A bubble is bursting – Can you hear it popping?


Crypto has more in common with the Dotcom Bubble crash of 2000 than with the financial crisis of 2008.

According to the Bank of America, the plunge in speculative tech stocks and crypto since the beginning of the year now equals the previous market crashes like the dot-com crash and the 2008 financial crisis.

Businesses and stock values bolstered by a decade of cheap money and boosted by government stimulus have swiftly unravelled as interest rates increase, revealing initiatives based on little more than hyperbole and exaggeration.

Only when the tide runs out, as Warren Buffet famously stated, do you find out who’s been swimming naked.

The most prominent losses have been in crypto, where several currencies have completely collapsed. For years, regulators and financial gurus have warned that this may happen.

It’s tempting to dismiss the industry, but you shouldn’t. Crypto was born in the midst of the financial crisis and has seen several collapses. It has roared back every time.

Yes, there was a lot of garbage in the industry – scammers, money-laundering, Ponzi schemes, wild parties, get-rich-quick schemes – but the fundamental technology is still fascinating and potentially disruptive to the whole traditional, financial, banking system.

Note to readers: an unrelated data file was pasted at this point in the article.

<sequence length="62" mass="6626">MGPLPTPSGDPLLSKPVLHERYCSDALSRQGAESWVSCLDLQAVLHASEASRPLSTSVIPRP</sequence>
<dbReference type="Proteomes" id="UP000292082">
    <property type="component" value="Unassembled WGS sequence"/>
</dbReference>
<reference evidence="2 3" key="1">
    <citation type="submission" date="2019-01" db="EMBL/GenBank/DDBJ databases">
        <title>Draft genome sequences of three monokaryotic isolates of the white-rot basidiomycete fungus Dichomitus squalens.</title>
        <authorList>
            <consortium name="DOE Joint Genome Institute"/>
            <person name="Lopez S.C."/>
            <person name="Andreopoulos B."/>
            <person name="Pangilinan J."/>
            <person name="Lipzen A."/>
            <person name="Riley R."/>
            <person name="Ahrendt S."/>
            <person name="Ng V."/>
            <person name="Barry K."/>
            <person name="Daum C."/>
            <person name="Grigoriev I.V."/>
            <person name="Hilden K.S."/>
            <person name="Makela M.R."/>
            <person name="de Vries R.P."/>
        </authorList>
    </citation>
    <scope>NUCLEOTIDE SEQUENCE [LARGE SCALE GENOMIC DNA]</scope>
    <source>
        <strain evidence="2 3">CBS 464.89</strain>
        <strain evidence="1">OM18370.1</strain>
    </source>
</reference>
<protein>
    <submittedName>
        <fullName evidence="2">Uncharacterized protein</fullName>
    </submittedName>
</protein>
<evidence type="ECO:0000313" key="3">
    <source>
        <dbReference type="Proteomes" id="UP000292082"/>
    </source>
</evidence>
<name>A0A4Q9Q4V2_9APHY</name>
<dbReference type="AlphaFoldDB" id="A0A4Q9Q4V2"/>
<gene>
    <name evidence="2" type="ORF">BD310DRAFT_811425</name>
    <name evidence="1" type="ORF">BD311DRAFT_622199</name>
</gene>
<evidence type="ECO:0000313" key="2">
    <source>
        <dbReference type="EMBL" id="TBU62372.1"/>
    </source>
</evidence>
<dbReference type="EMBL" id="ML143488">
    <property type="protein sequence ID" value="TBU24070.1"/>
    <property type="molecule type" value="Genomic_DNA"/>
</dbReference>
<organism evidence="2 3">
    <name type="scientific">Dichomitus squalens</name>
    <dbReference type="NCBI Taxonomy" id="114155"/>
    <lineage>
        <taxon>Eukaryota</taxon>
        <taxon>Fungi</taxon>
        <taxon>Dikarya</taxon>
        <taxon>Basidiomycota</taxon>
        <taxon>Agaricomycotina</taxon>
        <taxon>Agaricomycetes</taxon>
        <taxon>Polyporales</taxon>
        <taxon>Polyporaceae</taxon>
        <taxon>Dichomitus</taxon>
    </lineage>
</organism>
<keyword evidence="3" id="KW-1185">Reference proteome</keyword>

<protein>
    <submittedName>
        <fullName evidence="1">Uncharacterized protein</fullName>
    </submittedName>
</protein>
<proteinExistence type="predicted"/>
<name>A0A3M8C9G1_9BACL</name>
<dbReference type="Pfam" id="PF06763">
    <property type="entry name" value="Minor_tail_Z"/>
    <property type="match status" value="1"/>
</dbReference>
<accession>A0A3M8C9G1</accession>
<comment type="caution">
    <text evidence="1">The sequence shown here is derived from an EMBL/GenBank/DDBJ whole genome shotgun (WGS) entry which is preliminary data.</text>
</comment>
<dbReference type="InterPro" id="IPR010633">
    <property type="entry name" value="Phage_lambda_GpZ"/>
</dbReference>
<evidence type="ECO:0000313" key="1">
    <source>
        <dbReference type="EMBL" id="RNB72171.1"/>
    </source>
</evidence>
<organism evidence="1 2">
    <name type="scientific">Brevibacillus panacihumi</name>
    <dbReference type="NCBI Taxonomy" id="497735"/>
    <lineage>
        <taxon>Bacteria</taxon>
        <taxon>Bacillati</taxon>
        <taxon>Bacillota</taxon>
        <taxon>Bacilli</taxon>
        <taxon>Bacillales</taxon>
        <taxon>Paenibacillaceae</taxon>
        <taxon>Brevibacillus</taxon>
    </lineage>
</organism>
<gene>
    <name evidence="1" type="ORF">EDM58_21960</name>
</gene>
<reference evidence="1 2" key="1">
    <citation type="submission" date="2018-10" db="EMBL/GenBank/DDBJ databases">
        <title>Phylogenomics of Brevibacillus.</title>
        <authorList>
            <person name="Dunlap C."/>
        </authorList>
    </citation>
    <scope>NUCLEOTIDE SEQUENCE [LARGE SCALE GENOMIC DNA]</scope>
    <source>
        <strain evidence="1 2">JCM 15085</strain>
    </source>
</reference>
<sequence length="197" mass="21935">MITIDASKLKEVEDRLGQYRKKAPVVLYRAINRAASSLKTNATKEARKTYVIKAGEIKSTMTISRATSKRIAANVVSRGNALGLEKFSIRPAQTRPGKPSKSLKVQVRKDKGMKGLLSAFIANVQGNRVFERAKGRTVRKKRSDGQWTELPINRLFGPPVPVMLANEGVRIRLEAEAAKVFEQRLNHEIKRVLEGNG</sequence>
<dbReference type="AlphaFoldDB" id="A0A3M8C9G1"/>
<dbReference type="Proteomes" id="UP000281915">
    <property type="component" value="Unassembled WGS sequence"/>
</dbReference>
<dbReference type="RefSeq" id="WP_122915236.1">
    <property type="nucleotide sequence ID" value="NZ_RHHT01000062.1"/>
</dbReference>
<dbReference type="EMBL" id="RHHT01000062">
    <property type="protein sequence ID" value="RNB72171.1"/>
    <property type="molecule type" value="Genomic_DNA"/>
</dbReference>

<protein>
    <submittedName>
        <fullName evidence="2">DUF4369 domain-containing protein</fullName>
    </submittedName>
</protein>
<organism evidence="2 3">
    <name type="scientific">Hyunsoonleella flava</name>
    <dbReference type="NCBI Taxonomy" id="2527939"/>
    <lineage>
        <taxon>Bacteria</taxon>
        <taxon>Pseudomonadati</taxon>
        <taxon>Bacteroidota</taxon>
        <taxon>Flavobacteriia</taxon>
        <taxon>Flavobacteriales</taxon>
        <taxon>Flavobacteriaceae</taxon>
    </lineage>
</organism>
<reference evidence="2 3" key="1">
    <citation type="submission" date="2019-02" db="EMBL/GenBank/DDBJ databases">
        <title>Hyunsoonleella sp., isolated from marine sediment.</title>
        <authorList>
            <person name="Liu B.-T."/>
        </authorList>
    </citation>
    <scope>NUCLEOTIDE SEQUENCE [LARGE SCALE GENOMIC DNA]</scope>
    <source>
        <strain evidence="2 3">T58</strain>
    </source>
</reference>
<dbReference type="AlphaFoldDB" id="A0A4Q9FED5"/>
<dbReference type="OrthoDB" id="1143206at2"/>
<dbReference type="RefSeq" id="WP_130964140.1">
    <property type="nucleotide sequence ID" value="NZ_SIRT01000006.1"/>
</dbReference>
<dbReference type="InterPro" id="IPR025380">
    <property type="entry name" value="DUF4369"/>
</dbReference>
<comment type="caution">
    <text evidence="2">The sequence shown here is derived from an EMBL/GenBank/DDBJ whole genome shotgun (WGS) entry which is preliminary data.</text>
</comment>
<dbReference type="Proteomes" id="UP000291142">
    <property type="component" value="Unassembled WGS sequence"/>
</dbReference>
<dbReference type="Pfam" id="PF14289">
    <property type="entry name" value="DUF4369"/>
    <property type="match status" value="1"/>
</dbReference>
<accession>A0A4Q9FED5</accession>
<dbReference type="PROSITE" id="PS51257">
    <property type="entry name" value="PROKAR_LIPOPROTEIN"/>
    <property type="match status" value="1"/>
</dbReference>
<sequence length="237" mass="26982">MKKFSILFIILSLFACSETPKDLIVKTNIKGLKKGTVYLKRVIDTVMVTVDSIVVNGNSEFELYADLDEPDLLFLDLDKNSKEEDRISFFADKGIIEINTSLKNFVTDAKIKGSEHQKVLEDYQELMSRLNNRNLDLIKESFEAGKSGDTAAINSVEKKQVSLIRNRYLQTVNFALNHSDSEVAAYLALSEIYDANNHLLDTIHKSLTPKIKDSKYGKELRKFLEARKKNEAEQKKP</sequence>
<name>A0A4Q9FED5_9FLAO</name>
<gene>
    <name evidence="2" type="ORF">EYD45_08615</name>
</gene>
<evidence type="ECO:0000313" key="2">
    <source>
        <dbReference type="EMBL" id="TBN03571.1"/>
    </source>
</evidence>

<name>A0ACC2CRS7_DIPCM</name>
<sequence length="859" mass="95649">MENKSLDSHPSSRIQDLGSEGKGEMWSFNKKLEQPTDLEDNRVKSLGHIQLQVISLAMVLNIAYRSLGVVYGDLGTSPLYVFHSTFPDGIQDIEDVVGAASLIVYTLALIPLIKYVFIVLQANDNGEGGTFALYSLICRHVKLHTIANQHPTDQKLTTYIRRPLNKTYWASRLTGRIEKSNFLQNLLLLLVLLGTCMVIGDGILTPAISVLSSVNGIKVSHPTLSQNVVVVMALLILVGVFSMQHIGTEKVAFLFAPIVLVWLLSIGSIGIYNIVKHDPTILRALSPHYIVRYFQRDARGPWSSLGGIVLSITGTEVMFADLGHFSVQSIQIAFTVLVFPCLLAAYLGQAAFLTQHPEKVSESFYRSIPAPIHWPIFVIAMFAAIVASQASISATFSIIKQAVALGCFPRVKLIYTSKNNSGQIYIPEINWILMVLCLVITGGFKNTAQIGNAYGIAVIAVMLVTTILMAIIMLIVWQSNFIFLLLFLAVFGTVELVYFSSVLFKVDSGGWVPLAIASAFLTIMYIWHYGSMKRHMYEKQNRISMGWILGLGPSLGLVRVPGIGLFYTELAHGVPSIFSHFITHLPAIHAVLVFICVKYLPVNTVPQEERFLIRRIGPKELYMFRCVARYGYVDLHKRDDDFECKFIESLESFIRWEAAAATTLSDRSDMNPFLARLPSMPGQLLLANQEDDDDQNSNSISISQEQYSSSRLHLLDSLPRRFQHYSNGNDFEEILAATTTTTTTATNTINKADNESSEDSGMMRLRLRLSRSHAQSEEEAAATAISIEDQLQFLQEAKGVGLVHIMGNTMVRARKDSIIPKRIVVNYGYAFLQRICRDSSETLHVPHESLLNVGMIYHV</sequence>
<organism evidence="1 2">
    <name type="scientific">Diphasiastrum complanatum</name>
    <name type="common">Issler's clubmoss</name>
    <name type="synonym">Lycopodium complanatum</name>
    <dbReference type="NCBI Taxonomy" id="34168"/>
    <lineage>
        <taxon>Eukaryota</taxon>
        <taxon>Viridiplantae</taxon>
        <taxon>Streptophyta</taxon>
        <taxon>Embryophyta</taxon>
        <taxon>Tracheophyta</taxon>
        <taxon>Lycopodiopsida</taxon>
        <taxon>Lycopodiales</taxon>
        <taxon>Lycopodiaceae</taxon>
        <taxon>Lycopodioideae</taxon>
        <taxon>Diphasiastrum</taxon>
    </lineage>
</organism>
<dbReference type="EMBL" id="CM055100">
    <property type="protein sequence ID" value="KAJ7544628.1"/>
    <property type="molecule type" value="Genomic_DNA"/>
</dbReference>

Developers working on blockchain, and crypto technologies will undoubtedly keep pressing forward, just as 2000 swept away many of the low-quality initiatives and prepared the way for Amazon, Google, and the other winners. In fact, many committed developers welcome the correction since it eliminates the rogues who tarnished their work.

Crypto will flourish when it becomes invisible, already an integral part of the system, underlying and enabling technology that we use every day, just like the internet has become part of our daily lives.

El Salvador President Nayib Bukele appears far from being spooked by the latest price crash, instead, announcing that he will be hosting 44 countries to discuss the benefits of bitcoin.

Representatives of Africa’s two biggest economies – Egypt and Nigeria – will be among those attending, with one of the main topics for discussion being that of financial inclusion and banking for the unbanked.

It may be just around the corner, it may take another 5-10 years, or perhaps longer. It’s possible that it’ll never happen (not). The current crash, however, will not stop those striving to make it a reality. Ignore them at your peril!

online sources: msn.com, uk.finance.yahoo.com

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